The island made for couples. Half kidding.
It will forever remain a mystery to me how it feels like growing up in Korea — where culture runs deeper than your own blood veins and where you have sometimes no say when an elder orders you to do something. Going to Nami Island by bus from Insa-dong made me meet different types of the older generation: there were the reading kind who’re more interested in their newspaper than a foreigner, the market type who’re hurrying along the not-yet-busy streets of Seoul to gather goods in the nearest mart, and the traveling type who stood in line with us waiting for the driver to get started for the province of Chuncheon where Nami Island is located.
My first thought upon landing in Nami Island was how nice it’d be to grow old in a place like this. The trees feel relaxed and just looking at it was refreshing enough. Going to Nami Island is a nice birthday experience — everything was calm. The island runs a little busy, however, due to the flock of tourists but if you explore enough, you’d be able to find quaint spots without much chatter.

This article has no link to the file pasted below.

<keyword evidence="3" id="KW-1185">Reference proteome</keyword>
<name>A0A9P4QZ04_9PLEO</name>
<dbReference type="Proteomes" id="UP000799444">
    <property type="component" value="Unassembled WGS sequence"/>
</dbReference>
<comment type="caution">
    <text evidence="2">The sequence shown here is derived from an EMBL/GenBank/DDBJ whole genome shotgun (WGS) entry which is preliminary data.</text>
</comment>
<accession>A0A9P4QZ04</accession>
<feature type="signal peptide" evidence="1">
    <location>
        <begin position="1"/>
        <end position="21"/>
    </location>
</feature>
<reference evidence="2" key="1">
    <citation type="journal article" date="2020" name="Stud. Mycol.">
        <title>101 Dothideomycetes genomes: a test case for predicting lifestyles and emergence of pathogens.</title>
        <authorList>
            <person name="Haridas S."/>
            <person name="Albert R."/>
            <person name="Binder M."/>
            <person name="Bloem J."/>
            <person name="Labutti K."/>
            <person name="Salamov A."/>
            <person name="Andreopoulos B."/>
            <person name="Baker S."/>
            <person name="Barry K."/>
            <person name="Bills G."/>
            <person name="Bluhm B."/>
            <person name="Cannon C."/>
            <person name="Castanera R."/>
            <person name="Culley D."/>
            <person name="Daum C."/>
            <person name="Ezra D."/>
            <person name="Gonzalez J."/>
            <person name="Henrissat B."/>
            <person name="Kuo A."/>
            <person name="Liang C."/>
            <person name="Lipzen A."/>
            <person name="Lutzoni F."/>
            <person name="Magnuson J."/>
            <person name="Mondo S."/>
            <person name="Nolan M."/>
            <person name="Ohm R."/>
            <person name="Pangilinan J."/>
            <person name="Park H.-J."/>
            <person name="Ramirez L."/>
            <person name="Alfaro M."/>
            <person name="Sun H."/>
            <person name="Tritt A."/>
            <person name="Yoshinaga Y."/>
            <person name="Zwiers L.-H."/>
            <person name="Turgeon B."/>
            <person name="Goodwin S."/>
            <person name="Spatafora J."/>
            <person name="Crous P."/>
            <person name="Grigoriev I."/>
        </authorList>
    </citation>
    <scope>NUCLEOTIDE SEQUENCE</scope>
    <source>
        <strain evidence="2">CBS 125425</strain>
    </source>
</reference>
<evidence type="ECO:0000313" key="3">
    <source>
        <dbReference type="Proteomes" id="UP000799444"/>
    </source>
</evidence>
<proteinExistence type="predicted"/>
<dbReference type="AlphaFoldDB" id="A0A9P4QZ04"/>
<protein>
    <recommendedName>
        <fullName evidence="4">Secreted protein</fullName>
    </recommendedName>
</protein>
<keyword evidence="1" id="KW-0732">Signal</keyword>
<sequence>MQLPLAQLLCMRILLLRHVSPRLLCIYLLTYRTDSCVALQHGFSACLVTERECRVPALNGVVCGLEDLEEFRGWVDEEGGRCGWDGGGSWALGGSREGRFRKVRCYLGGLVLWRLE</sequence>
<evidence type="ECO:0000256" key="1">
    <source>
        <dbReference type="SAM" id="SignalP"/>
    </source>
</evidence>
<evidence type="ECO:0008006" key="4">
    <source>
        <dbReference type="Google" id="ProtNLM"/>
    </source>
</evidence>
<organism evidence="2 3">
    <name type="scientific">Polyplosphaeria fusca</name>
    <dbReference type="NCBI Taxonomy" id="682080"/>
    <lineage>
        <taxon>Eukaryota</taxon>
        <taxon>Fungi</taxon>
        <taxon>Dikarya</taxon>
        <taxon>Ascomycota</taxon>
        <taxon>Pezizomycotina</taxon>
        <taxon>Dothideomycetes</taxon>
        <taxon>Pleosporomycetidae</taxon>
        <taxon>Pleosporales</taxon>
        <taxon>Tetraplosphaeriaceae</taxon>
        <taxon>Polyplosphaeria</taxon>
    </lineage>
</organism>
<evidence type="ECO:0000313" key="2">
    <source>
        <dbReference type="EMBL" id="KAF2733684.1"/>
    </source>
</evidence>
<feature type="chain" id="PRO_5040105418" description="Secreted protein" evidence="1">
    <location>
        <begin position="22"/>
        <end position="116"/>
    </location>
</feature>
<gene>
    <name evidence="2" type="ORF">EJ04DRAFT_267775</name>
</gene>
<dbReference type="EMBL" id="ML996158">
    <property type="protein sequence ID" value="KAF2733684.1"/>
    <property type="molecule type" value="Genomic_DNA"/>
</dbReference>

One of the many things I noticed about the people in the island: they were eating a certain type of hotdog and everyone was doing it. I remember posting it on my Instagram account, haha. Aside from getting some good chicken wrap for lunch with my mom, we also stayed at a coffee shop called Swing Cafe. The weather was too nice so we didn’t pass up on drinking outside the coffee shop despite their interior being so aesthetically pleasing.
We all know how much Filipinos enjoy a selfie or two (more often than not, we exceed that) when visiting a new place but Koreans take photography to a whole other level. Everyone was carrying a selfie stick in one hand, and their partners’ hand on the other. They’d look at a bigger landscape and see if they suit that background. At first, this was something I passed up on — a part of their modern culture I don’t see escaping in the near future. As much as I’m down for any type of change, I hope they don’t lose sight of what’s really supposed to be their “background”. What I’m saying is: they’re still able to appreciate what’s beyond the good selfie and likes they get. I’m not saying it’s bad to compose and see nature (or anything else for that matter) and see it as a good backdrop but I just hope its real meaning remains.
Live a little slower,